import { Router } from '@angular/router';
...
constructor(private router: Router){}

someMethod(country: ICountry) {
  this.router.navigate(['/about']);
  this.router.navigate(['/countries', country.id]);
  // http://localhost:4200/countries/2
}

We have used dummy data to navigate between different countries and we need to add our dummy data in assets/data/countries.json

[
  {
    "id": "1",
    "name": "Russia",
    "flag": "f/f3/Flag_of_Russia.svg",
    "area": 17075200,
    "population": 146989754
  },
  {
    "id": "2",
    "name": "France",
    "flag": "c/c3/Flag_of_France.svg",
    "area": 640679,
    "population": 64979548
  },
  {
    "id": "3",
    "name": "India",
    "flag": "4/41/Flag_of_India.svg",
    "area": 3287263,
    "population": 1324171354
  },
  {
    "id": "4",
    "name": "Germany",
    "flag": "b/ba/Flag_of_Germany.svg",
    "area": 357114,
    "population": 82114224
  },
  {
    "id": "5",
    "name": "Portugal",
    "flag": "5/5c/Flag_of_Portugal.svg",
    "area": 92090,
    "population": 10329506
  },
  {
    "id": "4",
    "name": "Canada",
    "flag": "c/cf/Flag_of_Canada.svg",
    "area": 9976140,
    "population": 36624199
  },
  {
    "id": "6",
    "name": "Vietnam",
    "flag": "2/21/Flag_of_Vietnam.svg",
    "area": 331212,
    "population": 95540800
  }
]

Adding CSS style to the active route

The routerLinkActive directive, allow us to add a Class class name on the active link, so we can apply style on the active link.

<li routerLinkActive="active" [routerLinkActiveOptions]="{exact: true}"><a routerLink="/">Home</a></li>
<li routerLinkActive="active"><a routerLink="about"></a></li>
<li routerLinkActive="active"><a routerLink="contact">Contact</a></li>
links, .links a {
	padding: 10px;
}
.links a.active {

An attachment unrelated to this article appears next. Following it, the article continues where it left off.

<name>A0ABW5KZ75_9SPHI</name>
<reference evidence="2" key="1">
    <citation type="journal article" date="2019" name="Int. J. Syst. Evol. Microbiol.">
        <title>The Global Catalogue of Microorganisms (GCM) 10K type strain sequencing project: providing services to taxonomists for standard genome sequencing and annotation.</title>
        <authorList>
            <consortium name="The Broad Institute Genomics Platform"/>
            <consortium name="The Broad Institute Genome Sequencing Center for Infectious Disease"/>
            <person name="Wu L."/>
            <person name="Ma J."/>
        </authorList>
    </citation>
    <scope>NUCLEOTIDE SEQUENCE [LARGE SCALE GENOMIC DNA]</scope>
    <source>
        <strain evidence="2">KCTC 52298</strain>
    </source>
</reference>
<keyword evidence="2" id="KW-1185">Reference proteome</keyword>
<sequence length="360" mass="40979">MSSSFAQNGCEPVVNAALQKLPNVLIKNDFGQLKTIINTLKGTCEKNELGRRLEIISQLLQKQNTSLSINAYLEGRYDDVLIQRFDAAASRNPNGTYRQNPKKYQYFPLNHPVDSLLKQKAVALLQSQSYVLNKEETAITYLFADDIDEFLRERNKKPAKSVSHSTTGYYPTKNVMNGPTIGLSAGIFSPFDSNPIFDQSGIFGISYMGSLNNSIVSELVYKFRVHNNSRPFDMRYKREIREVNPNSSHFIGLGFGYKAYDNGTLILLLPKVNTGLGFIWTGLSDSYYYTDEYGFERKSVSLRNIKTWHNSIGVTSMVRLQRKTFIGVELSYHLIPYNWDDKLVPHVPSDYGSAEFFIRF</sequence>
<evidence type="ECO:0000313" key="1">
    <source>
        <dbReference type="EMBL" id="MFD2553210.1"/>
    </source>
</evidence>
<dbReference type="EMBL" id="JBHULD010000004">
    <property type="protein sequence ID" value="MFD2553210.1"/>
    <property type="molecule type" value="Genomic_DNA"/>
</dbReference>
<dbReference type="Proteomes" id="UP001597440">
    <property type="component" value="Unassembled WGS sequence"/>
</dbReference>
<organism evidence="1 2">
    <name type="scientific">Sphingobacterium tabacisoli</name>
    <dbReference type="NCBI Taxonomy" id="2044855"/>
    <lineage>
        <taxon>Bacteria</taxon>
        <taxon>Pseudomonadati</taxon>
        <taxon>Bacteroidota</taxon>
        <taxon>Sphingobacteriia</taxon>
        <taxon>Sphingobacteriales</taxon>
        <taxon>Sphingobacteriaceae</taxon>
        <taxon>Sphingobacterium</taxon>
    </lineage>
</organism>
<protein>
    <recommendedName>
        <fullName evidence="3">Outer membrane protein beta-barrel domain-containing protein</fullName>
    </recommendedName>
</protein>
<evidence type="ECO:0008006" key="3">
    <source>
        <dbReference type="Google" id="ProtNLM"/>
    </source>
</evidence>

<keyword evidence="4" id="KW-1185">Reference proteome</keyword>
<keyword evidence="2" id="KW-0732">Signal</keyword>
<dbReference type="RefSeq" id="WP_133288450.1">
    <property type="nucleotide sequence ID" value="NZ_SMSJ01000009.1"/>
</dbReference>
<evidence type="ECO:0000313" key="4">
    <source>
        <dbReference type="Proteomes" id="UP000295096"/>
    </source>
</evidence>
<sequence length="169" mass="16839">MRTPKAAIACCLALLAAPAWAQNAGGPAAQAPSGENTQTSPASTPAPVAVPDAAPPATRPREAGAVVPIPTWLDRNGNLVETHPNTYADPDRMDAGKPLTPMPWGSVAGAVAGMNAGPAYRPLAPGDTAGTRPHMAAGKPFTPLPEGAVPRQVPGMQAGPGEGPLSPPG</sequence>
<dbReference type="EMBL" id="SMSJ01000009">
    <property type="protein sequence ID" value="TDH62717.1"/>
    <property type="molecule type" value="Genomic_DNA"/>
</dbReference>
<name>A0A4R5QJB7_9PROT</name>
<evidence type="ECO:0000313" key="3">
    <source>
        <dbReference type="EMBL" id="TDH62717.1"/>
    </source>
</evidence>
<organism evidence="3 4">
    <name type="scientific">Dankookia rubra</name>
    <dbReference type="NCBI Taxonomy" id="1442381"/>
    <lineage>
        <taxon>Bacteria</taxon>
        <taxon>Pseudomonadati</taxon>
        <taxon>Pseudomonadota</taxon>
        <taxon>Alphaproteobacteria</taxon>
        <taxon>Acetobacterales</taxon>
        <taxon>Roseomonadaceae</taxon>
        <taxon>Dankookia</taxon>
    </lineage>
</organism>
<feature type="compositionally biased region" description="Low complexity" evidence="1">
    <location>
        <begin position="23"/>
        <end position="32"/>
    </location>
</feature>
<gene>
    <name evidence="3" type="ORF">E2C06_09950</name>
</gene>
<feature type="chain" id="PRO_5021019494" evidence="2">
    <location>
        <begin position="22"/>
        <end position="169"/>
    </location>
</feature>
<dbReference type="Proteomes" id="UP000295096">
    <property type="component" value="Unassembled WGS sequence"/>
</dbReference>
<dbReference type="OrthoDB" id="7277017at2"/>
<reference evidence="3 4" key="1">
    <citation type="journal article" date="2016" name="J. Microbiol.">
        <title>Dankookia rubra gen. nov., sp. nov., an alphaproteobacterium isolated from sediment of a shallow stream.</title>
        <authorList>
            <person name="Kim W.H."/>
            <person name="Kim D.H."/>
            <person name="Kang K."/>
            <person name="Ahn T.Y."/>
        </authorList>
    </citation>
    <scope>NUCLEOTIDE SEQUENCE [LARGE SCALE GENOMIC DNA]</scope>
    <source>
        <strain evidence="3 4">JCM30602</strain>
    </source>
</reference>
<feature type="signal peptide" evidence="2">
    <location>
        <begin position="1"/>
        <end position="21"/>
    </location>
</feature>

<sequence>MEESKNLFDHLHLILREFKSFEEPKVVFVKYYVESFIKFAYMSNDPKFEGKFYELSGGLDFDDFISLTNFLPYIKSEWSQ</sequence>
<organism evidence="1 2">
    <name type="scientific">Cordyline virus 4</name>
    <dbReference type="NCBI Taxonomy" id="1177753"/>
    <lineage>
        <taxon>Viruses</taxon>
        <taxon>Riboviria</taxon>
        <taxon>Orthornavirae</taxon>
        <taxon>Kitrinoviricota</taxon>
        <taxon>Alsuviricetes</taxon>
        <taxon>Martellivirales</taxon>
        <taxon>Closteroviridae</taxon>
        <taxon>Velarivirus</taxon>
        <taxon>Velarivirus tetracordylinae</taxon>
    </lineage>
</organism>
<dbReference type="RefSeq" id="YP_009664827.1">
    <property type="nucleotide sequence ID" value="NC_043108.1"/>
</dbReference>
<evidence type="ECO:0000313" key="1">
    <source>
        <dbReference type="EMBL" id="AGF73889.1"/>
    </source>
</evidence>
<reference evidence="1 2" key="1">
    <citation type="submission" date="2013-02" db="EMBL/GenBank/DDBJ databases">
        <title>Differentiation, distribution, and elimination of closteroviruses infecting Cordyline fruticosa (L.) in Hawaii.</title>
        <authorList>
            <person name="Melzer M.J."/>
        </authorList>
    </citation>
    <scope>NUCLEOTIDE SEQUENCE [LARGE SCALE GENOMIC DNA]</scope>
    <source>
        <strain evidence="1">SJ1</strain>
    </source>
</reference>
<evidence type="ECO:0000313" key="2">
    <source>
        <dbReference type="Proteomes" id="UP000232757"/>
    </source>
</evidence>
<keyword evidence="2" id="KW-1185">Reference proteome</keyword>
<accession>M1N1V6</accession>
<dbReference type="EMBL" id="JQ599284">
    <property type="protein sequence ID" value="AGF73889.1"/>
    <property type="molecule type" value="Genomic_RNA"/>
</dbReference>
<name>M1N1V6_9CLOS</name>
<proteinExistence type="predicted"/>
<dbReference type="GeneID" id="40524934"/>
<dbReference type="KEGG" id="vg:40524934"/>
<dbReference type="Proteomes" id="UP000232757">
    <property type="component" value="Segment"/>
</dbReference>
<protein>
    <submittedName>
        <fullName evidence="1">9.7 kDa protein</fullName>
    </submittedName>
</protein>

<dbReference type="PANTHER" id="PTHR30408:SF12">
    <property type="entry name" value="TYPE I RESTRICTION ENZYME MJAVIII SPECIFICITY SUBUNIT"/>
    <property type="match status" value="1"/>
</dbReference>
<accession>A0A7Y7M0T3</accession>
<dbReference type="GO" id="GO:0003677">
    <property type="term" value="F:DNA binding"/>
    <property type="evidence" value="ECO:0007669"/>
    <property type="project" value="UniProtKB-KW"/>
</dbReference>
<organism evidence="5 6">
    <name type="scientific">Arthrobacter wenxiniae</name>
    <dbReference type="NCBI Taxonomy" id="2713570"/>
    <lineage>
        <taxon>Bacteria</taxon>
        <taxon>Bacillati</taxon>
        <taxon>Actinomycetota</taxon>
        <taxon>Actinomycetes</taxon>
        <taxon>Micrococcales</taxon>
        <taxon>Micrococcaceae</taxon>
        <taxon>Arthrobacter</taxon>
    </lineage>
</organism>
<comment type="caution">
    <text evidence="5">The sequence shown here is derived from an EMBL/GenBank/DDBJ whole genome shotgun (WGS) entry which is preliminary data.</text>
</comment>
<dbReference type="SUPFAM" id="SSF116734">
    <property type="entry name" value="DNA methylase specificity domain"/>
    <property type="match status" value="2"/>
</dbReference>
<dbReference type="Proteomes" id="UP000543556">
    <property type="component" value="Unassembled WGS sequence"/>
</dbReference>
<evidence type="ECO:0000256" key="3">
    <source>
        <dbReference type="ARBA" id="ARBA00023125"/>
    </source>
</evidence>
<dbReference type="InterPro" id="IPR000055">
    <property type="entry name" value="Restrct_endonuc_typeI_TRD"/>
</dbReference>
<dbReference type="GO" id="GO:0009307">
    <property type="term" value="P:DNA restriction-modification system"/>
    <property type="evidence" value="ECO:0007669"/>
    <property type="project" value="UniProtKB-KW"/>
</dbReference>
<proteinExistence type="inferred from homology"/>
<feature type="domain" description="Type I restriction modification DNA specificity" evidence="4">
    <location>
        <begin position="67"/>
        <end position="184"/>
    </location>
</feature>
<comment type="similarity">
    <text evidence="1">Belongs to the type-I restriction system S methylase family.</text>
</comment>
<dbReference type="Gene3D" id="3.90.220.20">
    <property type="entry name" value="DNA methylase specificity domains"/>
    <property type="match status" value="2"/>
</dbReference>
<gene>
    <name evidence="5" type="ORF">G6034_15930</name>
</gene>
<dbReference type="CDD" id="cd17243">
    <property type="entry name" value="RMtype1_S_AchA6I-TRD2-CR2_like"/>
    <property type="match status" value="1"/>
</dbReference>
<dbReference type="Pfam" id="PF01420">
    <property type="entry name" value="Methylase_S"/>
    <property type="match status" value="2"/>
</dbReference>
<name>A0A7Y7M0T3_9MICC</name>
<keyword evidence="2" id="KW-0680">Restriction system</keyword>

background-color: blue;
	color: white;
}

All my links should receive this active CSS class once they are clicked or when they are active. Well, the routerLink active directive does one thing. It analyses your currently loaded path and then checks which links lead to a route that uses this path. Without routerLinkActiveOptions, home being marked as active all the time even we click on other links like /about.


The route / will be matched anywhere as it’s the very parent for all the other routes (like /about, /contact, etc). To simplify, it’s not a bug. It’s sometimes a needed functionality in your application to match multiple routes. To prevent that, we can specify the routerLinkActiveOptions to match exactly the route you’re on. That means it’s not going to match parent routes but will only try to found the routerLink provided for this exact route.

Wildcards and redirect in routing:

We need to handle if the user types the wrong URL, or we end up having bad links in our application. It is always useful to have a catch-all route that leads to a “Page not found” page or a redirect to some other page.

const routes: Routes = [
    { path: '', component: SearchComponent },
    { path: 'about', component: AboutComponent },
    { path: 'navbar', component: NavbarComponent },
    { path: '**', redirectTo: '/not-found' }
];

It is important to know that the router uses a first match­ wins strategy for matching routes. So, the order of the router really matters. It should be designed in a way such that more specific routes should be placed above less-specific routes. The following flow of design is advised for routing configuration:

  1. Routes with a static path
  2. Empty path route, for the default route
  3. Wildcard route

We need to generate a not-found, component, where we can add 404 not found.

Angular routing parameters

There are different ways we can pass data through Angular routing and we’ll learn each approach separately. It is important to know that the order of routing in the route array is very important.

We can pass data in URL, suppose we have /countries URL and post with id like /countries/id. In both cases, we are navigating to the countries, and the second one with on dynamic value.

Angular routing paramter using routerLink property binding

Let first used routerLink property binding to pass id in our route URL. On our countries component, we have a button with routerLink property with id. This id is unique and indicates a particular country.

<button [routerLink]="['/countries', country.id]">Country detail</button>